• One study comparing PCA with conventional pain therapy (CPT; IV piritramide or oral/IM tramadol) demonstrated an increased consumption of postoperative analgesic in the PCA group compared with the CPT group (p<0.01), although the PCA group reported a significantly greater satisfaction with pain therapy compared with the CPT group (p<0.01; n=42 patients)

Haemorrhoid surgery-specific evidence

  • None cited

PROSPECT Recommendations

  • Weak opioids are recommended for low-to-moderate intensity postoperative pain (VAS<50 mm) (Grade B), to supplement oral paracetamol and conventional NSAIDs/COX-2-selective inhibitors, based on transferable evidence for analgesic efficacy (LoE 1)

Clinical Practice

  • Weak opioids cause constipation, which may hinder recovery
  • Non-opioid analgesics should be used instead of opioids to avoid the risk of constipation
  • Tramadol causes less constipation than conventional opioids

Transferable Evidence

  • Tramadol was more effective than placebo for pain relief in a meta-analysis of post-surgical patients
  • The combination of tramadol and paracetamol enhances analgesic efficacy compared with either agent alone
  • A systematic review found that the combination of dextropropoxyphene 65 mg with paracetamol 650 mg showed similar efficacy to tramadol 100 mg
  • A systematic review found that the combination of codeine with paracetamol provided additional pain relief compared with paracetamol alone
  • A meta-analysis of randomised controlled trials found that the combination of codeine with ibuprofen caused an enhanced analgesic effect compared with ibuprofen alone, although the incidence of adverse effects was increased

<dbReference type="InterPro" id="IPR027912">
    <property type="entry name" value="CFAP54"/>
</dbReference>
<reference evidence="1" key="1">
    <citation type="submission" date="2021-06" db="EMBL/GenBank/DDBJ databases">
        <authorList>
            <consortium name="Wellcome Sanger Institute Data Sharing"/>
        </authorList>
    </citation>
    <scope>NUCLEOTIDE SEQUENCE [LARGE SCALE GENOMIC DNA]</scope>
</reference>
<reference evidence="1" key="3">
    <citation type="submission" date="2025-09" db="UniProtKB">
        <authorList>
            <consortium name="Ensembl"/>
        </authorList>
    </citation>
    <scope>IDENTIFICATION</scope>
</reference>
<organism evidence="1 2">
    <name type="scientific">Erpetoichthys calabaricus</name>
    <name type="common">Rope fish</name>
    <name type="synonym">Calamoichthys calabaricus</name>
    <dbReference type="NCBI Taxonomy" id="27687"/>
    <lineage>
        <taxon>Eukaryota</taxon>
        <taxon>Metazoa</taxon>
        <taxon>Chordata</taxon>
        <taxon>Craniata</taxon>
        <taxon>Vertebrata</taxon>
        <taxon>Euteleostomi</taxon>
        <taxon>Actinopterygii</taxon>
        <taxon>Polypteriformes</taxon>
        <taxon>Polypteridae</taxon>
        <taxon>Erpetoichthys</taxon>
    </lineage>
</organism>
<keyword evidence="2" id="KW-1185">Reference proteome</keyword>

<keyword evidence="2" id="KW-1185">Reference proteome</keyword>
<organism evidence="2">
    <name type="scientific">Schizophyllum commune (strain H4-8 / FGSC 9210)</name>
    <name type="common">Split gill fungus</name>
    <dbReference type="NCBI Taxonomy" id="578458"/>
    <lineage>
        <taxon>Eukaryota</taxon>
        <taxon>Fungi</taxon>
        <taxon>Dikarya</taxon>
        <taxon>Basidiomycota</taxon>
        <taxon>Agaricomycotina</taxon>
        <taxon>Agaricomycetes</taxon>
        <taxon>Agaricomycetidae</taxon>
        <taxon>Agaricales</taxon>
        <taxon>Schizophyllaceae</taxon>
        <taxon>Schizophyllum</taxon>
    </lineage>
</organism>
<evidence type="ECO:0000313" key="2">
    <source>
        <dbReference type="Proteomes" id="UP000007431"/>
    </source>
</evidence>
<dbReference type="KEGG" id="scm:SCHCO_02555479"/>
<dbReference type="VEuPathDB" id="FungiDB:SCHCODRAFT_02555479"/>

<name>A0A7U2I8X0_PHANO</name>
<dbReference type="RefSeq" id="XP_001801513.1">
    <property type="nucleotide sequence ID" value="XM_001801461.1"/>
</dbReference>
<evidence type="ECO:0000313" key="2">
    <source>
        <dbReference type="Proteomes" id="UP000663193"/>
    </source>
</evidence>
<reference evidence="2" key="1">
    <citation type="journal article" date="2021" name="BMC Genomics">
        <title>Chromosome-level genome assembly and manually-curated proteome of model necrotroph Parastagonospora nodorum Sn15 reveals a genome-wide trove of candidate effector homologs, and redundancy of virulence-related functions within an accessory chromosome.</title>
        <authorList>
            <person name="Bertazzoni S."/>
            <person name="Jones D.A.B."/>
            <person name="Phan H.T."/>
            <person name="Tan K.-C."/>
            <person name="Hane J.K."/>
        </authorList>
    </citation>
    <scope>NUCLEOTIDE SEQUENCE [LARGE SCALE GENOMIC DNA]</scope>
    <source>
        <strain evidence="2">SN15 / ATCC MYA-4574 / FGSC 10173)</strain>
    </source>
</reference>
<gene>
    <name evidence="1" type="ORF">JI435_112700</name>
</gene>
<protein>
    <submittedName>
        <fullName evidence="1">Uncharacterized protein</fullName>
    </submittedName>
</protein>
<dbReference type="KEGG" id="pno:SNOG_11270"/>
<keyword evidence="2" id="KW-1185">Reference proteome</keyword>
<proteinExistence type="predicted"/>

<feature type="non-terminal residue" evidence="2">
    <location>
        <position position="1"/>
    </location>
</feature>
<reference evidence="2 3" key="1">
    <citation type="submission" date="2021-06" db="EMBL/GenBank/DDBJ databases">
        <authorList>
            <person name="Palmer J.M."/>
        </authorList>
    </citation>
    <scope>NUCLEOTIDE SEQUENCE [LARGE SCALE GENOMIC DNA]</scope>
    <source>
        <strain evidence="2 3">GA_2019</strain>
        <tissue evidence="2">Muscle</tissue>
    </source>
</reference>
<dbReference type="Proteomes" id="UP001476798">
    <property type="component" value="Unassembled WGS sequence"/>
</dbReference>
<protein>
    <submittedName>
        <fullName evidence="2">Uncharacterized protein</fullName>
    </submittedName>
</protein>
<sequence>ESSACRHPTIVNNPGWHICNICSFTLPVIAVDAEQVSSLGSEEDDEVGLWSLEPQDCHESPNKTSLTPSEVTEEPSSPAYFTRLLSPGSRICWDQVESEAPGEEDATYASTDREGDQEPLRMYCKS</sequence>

• Two studies found that codeine 30 mg + paracetamol 300 mg was associated with a higher incidence of constipation and vomiting than tramadol 37.5 mg + paracetamol 325 mg following arthroscopy
  • Adverse effects associated with tramadol include headache, nausea, vomiting, dizziness, and somnolence. A meta-analysis of individual patient data from randomised controlled trials found a dose-response of adverse effects with tramadol; postsurgical patients had fewer side-effects than dental patients
  • A systematic review found that the combination of codeine with paracetamol was associated with an increase in drowsiness and dizziness compared with paracetamol alone
  • A systematic review found an increased incidence of central nervous system adverse effects with paracetamol 650 mg plus dextropropoxyphene 65 mg compared with placebo, but the incidence of other adverse effects was reduced compared with tramadol 100 mg

Haemorrhoid surgery-specific evidence

  • None cited

PROSPECT Recommendations

  • Postoperative paracetamol is recommended (Grade B), based on transferable evidence (LoE 1) showing efficacy for low-moderate pain (VAS <50 mm)
  • Paracetamol alone is not recommended for high-intensity pain (VAS >/=50 mm) (Grade B), based on transferable evidence (LoE 1) showing a lack of analgesic efficacy

Clinical Practice